In tests in which taste quality was estimated, the subjects were asked to describe the initial taste and aftertaste in terms of percent sweet, sour, bitter, salty and "other", totalling 100%. In all tests, bottled spring water was used for rinsing between samples. The results for the compounds of the present invention are shown in the following table.
______________________________________Taste Properties of Representative Compounds Sweetness IntensityCompound Medium (× sucrose)______________________________________ ##STR6## Water Lemonade 60× 85× ##STR7## Water 35×______________________________________
No significant off-tastes were noted.
The solubility of compound (II) was determined in standard fashion. Water at pH 7 and 20° C. was used, except where indicated.
______________________________________ Aqueous Calculated Solubility Maximum Effective SweeteningCompound g % Power, g % sucrose equivalent______________________________________(II) ˜3-4 ˜180-240(II), lemonade " ˜255-340______________________________________
Because sweetness tends to plateau at higher concentrations of high intensity sweeteners, these calculations overestimate the actual sweetening power of the compounds of this invention. However, it can be seen that these compounds possess ample sweetening power for use in foods, beverages, and other oral products.
Stability tests were performed on the compound of formula (II) to determine the sweetener's resistance to hydrolysis under varying conditions.
The tests were performed using solutions of (II) in aqueous phosphate buffer, 0.02 M, at pH 3.5 and 6.9. The solutions were incubated at ˜43° C. (110° F.), ˜54° C. (130° F.), and ˜66° C., (150° F.) for up to 32 days.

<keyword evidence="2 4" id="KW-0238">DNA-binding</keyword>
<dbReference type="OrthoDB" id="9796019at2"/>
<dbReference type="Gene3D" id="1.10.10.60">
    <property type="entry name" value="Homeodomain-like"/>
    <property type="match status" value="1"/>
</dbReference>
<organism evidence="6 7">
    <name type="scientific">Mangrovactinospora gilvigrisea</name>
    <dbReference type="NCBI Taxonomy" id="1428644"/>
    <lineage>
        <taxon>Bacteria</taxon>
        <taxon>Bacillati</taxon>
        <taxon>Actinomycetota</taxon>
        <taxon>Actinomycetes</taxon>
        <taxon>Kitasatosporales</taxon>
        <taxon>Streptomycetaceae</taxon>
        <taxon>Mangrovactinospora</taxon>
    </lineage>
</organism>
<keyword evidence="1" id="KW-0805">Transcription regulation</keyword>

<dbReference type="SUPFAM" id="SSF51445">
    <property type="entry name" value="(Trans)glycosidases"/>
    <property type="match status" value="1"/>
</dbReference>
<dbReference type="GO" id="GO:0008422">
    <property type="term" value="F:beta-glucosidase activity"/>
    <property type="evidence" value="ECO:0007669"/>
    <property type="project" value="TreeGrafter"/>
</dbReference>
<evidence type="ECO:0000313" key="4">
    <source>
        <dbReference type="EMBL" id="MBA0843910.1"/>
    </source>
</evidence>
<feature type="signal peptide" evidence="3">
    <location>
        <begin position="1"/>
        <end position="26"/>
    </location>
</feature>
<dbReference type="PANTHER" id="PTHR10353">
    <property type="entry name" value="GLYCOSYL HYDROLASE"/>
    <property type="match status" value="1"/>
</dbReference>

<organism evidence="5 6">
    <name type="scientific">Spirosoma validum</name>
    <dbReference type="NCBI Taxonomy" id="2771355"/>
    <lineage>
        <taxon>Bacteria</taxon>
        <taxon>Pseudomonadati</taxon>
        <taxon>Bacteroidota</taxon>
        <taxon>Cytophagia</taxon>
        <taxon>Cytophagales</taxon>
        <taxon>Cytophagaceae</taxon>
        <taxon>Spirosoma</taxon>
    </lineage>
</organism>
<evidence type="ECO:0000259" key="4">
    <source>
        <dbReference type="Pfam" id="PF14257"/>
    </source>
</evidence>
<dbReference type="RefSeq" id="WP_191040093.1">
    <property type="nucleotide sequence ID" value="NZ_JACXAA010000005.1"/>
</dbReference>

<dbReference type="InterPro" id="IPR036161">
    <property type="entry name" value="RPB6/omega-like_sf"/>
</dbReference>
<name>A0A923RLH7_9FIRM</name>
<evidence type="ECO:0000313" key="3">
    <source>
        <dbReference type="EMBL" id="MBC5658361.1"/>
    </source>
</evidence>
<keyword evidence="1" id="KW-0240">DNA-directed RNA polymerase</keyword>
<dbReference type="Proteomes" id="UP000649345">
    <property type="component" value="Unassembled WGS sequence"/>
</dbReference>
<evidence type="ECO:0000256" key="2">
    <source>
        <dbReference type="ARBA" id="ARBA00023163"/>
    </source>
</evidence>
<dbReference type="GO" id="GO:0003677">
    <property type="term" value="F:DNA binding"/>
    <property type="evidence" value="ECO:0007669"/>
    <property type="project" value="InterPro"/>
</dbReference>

Samples from the test solutions were withdrawn at regular intervals and analyzed by reversed-phase high performance liquid chromatography for remaining intact (II), using the following conditions:
Column: 25 cm×0.4 cm I.D. stainless steel packed with Lichrosorb RP-18, 5μ particle size.
Mobile phase: Acetonitrile/0.01 M phosphate buffer (155/845 v/v), pH 6.
Flow rate: 1.5 ml/min.
Detection: UV absorbance at 220 nm (˜2200 Å). Results were quantified by comparison with standard solutions kept frozen during the tests. Peak heights were measured for replicate injections.
The results are depicted in Table I.
TABLE I______________________________________ ##STR8## pHTemperature, °C. (°F.) start (end) Half-life, days______________________________________43 (108 ± 1) 3.5 (5.2) No detectable decomposition after 32 days 6.9 (6.8) 14854 (129 ± 1) 3.5 (4.3) 57 6.9 (6.09) 6466 (151 ± 7) 3.5 (4.8) 17 6.9 (7.5) 22______________________________________
Considerable pH drift was experienced at pH 3.5 due to the limited capacity of the buffer system. Less drift was found at pH 6.9.
When log (% (II) intact) is plotted versus time, the resulting linear function is consistent with a reaction following first order kinetics.